Mondaq Ltd and/or its respective suppliers make no representations about the suitability of the information contained in the documents and related graphics published on this server for any purpose. All such documents and related graphics are provided "as is" without warranty of any kind. Mondaq Ltd and/or its respective suppliers hereby disclaim all warranties and conditions with regard to this information, including all implied warranties and conditions of merchantability, fitness for a particular purpose, title and non-infringement. In no event shall Mondaq Ltd and/or its respective suppliers be liable for any special, indirect or consequential damages or any damages whatsoever resulting from loss of use, data or profits, whether in an action of contract, negligence or other tortious action, arising out of or in connection with the use or performance of information available from this server.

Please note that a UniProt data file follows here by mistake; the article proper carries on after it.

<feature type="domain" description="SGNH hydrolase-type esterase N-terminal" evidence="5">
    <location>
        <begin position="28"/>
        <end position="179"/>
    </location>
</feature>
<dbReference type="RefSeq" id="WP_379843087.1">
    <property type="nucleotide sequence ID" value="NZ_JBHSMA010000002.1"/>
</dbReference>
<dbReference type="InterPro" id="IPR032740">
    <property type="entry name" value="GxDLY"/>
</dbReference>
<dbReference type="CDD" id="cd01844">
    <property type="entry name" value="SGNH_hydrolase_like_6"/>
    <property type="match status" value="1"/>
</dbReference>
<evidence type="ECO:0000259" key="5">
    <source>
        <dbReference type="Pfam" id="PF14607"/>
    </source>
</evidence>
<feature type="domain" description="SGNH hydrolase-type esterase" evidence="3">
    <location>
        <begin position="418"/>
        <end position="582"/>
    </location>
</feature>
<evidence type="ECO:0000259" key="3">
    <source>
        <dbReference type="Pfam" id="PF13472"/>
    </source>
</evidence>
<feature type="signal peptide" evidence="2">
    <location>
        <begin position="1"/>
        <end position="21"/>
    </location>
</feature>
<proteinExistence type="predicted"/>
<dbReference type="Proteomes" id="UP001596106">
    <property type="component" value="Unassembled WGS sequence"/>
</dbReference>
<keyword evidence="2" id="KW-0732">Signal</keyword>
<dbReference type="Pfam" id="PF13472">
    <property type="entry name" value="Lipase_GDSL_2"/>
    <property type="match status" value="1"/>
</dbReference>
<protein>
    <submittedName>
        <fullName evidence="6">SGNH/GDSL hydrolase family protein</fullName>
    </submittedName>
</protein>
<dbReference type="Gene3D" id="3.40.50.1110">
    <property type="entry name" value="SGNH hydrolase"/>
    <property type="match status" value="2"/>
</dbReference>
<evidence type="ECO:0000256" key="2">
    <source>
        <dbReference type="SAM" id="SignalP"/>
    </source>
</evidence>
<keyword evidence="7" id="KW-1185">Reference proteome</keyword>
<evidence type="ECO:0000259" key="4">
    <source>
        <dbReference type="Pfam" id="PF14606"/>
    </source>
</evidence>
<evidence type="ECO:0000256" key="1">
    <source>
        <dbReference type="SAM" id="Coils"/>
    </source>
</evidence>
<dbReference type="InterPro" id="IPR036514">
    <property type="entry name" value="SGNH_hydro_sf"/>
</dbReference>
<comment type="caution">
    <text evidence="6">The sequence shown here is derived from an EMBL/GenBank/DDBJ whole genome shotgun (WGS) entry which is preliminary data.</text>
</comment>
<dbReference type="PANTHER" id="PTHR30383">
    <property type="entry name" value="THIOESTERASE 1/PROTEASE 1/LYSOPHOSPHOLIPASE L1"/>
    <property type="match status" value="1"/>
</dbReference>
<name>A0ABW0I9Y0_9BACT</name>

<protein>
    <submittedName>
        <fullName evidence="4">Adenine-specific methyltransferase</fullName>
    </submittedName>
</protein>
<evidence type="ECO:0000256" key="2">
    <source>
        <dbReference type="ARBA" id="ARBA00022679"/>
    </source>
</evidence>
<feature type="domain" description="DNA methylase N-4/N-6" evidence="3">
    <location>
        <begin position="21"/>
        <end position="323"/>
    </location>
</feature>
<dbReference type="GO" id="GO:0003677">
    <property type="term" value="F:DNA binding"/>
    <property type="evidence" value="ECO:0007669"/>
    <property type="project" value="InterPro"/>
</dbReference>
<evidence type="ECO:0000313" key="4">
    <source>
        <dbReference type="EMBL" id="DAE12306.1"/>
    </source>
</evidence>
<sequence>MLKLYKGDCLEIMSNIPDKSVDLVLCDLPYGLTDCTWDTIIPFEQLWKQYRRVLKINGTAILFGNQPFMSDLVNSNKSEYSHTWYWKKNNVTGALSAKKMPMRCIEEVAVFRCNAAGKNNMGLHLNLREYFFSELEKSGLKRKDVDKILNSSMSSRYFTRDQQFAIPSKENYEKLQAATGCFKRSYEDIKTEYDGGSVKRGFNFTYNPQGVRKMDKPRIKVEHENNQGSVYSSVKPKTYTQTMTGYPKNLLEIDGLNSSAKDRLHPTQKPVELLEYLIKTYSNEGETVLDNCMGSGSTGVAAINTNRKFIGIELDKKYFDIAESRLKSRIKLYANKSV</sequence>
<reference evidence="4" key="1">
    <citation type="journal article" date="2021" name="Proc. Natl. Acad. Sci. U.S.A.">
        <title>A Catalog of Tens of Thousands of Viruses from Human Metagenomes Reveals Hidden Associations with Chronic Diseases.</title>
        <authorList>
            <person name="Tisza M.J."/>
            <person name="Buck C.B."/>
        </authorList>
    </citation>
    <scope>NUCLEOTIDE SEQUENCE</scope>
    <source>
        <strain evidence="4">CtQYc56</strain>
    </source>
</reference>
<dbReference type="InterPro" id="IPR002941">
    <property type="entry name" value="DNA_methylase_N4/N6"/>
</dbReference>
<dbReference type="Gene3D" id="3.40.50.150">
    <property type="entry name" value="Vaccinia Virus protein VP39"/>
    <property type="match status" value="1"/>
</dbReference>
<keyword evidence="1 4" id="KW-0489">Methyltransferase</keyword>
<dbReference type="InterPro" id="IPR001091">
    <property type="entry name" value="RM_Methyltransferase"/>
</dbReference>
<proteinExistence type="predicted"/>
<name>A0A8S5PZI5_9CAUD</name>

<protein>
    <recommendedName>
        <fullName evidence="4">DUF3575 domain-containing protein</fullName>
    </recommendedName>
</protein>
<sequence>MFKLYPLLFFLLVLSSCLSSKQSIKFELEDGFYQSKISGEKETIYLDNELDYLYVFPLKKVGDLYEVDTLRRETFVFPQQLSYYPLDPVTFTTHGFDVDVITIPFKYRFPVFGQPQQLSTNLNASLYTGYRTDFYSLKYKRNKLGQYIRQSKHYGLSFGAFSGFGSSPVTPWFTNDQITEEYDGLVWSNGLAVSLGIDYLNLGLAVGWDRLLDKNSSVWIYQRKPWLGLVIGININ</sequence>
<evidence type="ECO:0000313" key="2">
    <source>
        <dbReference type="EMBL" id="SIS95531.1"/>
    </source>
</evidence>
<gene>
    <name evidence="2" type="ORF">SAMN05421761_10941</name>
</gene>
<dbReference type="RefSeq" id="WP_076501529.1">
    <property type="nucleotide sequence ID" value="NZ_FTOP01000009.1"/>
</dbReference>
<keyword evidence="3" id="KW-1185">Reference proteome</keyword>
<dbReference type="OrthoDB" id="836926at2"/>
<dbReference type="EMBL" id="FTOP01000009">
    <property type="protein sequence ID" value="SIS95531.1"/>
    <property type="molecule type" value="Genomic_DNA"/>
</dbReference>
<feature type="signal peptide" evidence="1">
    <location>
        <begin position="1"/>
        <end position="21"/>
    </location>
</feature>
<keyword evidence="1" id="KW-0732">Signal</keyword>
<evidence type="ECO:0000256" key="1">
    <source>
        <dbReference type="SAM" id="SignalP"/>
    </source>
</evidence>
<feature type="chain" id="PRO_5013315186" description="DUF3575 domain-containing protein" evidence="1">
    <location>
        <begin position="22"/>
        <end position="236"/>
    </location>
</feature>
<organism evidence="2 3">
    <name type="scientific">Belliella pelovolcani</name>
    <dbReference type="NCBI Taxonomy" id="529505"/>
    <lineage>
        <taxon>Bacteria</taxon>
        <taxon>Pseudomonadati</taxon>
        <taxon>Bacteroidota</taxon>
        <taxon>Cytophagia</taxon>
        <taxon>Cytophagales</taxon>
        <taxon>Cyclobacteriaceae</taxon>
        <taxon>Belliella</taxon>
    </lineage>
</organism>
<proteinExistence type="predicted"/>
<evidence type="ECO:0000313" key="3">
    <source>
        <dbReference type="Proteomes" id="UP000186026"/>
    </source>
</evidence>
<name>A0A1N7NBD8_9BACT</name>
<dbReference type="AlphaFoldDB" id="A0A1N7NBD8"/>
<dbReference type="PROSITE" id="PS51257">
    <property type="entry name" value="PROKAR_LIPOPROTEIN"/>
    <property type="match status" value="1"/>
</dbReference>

The documents and related graphics published on this server could include technical inaccuracies or typographical errors. Changes are periodically added to the information herein. Mondaq Ltd and/or its respective suppliers may make improvements and/or changes in the product(s) and/or the program(s) described herein at any time.


Mondaq Ltd requires you to register and provide information that personally identifies you, including what sort of information you are interested in, for three primary purposes:

  • To allow you to personalize the Mondaq websites you are visiting.
  • To enable features such as password reminder, newsletter alerts, email a colleague, and linking from Mondaq (and its affiliate sites) to your website.
  • To produce demographic feedback for our information providers who provide information free for your use.

Mondaq (and its affiliate sites) do not sell or provide your details to third parties other than information providers. The reason we provide our information providers with this information is so that they can measure the response their articles are receiving and provide you with information about their products and services.

If you do not want us to provide your name and email address you may opt out by clicking here .

If you do not wish to receive any future announcements of products and services offered by Mondaq by clicking here .

Information Collection and Use